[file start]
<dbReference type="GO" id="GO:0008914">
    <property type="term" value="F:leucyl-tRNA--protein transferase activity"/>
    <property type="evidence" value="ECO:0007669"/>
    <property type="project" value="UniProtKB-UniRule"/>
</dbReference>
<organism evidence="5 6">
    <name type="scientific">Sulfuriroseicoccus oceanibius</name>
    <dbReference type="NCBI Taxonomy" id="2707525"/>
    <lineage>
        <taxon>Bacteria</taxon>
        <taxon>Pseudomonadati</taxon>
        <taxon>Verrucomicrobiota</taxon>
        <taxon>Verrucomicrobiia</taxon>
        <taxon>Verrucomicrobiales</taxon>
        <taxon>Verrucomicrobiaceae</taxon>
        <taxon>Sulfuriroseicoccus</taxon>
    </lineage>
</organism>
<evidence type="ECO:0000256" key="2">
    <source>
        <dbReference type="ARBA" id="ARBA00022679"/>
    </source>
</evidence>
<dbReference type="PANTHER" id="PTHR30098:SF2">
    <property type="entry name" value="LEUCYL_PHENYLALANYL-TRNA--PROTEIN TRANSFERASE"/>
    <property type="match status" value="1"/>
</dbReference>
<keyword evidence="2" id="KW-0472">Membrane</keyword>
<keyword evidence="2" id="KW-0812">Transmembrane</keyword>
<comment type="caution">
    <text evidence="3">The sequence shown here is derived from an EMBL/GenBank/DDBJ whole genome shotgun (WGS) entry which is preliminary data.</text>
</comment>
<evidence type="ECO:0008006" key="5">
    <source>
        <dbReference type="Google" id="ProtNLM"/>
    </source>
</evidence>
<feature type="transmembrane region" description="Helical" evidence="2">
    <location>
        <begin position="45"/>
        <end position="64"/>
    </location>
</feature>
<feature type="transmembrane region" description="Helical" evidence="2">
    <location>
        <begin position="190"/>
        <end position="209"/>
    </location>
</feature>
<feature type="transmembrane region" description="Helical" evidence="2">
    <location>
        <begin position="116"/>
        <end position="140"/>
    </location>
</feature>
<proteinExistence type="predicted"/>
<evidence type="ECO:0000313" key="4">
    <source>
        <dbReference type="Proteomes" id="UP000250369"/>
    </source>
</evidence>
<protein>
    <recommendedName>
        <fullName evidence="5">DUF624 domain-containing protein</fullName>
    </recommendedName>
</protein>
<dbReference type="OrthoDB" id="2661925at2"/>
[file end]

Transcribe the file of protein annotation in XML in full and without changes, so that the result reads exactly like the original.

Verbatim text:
<dbReference type="GO" id="GO:0008914">
    <property type="term" value="F:leucyl-tRNA--protein transferase activity"/>
    <property type="evidence" value="ECO:0007669"/>
    <property type="project" value="UniProtKB-UniRule"/>
</dbReference>
<organism evidence="5 6">
    <name type="scientific">Sulfuriroseicoccus oceanibius</name>
    <dbReference type="NCBI Taxonomy" id="2707525"/>
    <lineage>
        <taxon>Bacteria</taxon>
        <taxon>Pseudomonadati</taxon>
        <taxon>Verrucomicrobiota</taxon>
        <taxon>Verrucomicrobiia</taxon>
        <taxon>Verrucomicrobiales</taxon>
        <taxon>Verrucomicrobiaceae</taxon>
        <taxon>Sulfuriroseicoccus</taxon>
    </lineage>
</organism>
<evidence type="ECO:0000256" key="2">
    <source>
        <dbReference type="ARBA" id="ARBA00022679"/>
    </source>
</evidence>
<dbReference type="PANTHER" id="PTHR30098:SF2">
    <property type="entry name" value="LEUCYL_PHENYLALANYL-TRNA--PROTEIN TRANSFERASE"/>
    <property type="match status" value="1"/>
</dbReference>
<keyword evidence="2" id="KW-0472">Membrane</keyword>
<keyword evidence="2" id="KW-0812">Transmembrane</keyword>
<comment type="caution">
    <text evidence="3">The sequence shown here is derived from an EMBL/GenBank/DDBJ whole genome shotgun (WGS) entry which is preliminary data.</text>
</comment>
<evidence type="ECO:0008006" key="5">
    <source>
        <dbReference type="Google" id="ProtNLM"/>
    </source>
</evidence>
<feature type="transmembrane region" description="Helical" evidence="2">
    <location>
        <begin position="45"/>
        <end position="64"/>
    </location>
</feature>
<feature type="transmembrane region" description="Helical" evidence="2">
    <location>
        <begin position="190"/>
        <end position="209"/>
    </location>
</feature>
<feature type="transmembrane region" description="Helical" evidence="2">
    <location>
        <begin position="116"/>
        <end position="140"/>
    </location>
</feature>
<proteinExistence type="predicted"/>
<evidence type="ECO:0000313" key="4">
    <source>
        <dbReference type="Proteomes" id="UP000250369"/>
    </source>
</evidence>
<protein>
    <recommendedName>
        <fullName evidence="5">DUF624 domain-containing protein</fullName>
    </recommendedName>
</protein>
<dbReference type="OrthoDB" id="2661925at2"/>